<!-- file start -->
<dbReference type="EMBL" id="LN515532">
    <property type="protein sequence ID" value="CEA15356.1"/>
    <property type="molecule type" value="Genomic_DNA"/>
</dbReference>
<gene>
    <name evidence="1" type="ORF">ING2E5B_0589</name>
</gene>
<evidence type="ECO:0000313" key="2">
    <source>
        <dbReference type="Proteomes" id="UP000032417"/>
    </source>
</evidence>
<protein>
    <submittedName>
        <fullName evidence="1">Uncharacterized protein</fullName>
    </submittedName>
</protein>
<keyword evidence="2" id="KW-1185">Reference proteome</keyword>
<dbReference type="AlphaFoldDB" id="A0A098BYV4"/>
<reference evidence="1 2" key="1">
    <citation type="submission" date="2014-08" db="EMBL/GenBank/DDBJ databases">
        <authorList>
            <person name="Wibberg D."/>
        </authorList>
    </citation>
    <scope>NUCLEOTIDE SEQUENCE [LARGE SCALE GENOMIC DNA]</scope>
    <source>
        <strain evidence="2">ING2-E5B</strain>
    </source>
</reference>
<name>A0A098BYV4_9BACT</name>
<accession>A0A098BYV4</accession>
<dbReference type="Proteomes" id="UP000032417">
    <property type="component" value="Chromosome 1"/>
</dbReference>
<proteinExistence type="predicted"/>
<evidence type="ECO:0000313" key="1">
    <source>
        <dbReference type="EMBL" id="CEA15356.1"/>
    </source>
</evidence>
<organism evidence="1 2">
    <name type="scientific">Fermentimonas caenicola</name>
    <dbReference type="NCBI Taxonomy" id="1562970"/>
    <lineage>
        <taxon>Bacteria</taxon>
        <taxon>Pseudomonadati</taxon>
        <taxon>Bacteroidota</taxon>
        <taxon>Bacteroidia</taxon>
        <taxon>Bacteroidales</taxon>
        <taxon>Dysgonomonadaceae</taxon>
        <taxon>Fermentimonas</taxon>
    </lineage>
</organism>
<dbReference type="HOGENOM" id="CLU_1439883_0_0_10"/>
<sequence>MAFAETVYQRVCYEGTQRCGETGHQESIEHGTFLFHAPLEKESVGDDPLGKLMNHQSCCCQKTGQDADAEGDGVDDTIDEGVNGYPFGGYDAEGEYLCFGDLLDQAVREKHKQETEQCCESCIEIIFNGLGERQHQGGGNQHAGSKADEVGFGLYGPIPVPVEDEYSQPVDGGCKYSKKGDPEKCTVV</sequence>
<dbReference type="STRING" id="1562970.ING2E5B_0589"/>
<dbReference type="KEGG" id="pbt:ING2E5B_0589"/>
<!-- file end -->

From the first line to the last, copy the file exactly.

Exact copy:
<dbReference type="EMBL" id="LN515532">
    <property type="protein sequence ID" value="CEA15356.1"/>
    <property type="molecule type" value="Genomic_DNA"/>
</dbReference>
<gene>
    <name evidence="1" type="ORF">ING2E5B_0589</name>
</gene>
<evidence type="ECO:0000313" key="2">
    <source>
        <dbReference type="Proteomes" id="UP000032417"/>
    </source>
</evidence>
<protein>
    <submittedName>
        <fullName evidence="1">Uncharacterized protein</fullName>
    </submittedName>
</protein>
<keyword evidence="2" id="KW-1185">Reference proteome</keyword>
<dbReference type="AlphaFoldDB" id="A0A098BYV4"/>
<reference evidence="1 2" key="1">
    <citation type="submission" date="2014-08" db="EMBL/GenBank/DDBJ databases">
        <authorList>
            <person name="Wibberg D."/>
        </authorList>
    </citation>
    <scope>NUCLEOTIDE SEQUENCE [LARGE SCALE GENOMIC DNA]</scope>
    <source>
        <strain evidence="2">ING2-E5B</strain>
    </source>
</reference>
<name>A0A098BYV4_9BACT</name>
<accession>A0A098BYV4</accession>
<dbReference type="Proteomes" id="UP000032417">
    <property type="component" value="Chromosome 1"/>
</dbReference>
<proteinExistence type="predicted"/>
<evidence type="ECO:0000313" key="1">
    <source>
        <dbReference type="EMBL" id="CEA15356.1"/>
    </source>
</evidence>
<organism evidence="1 2">
    <name type="scientific">Fermentimonas caenicola</name>
    <dbReference type="NCBI Taxonomy" id="1562970"/>
    <lineage>
        <taxon>Bacteria</taxon>
        <taxon>Pseudomonadati</taxon>
        <taxon>Bacteroidota</taxon>
        <taxon>Bacteroidia</taxon>
        <taxon>Bacteroidales</taxon>
        <taxon>Dysgonomonadaceae</taxon>
        <taxon>Fermentimonas</taxon>
    </lineage>
</organism>
<dbReference type="HOGENOM" id="CLU_1439883_0_0_10"/>
<sequence>MAFAETVYQRVCYEGTQRCGETGHQESIEHGTFLFHAPLEKESVGDDPLGKLMNHQSCCCQKTGQDADAEGDGVDDTIDEGVNGYPFGGYDAEGEYLCFGDLLDQAVREKHKQETEQCCESCIEIIFNGLGERQHQGGGNQHAGSKADEVGFGLYGPIPVPVEDEYSQPVDGGCKYSKKGDPEKCTVV</sequence>
<dbReference type="STRING" id="1562970.ING2E5B_0589"/>
<dbReference type="KEGG" id="pbt:ING2E5B_0589"/>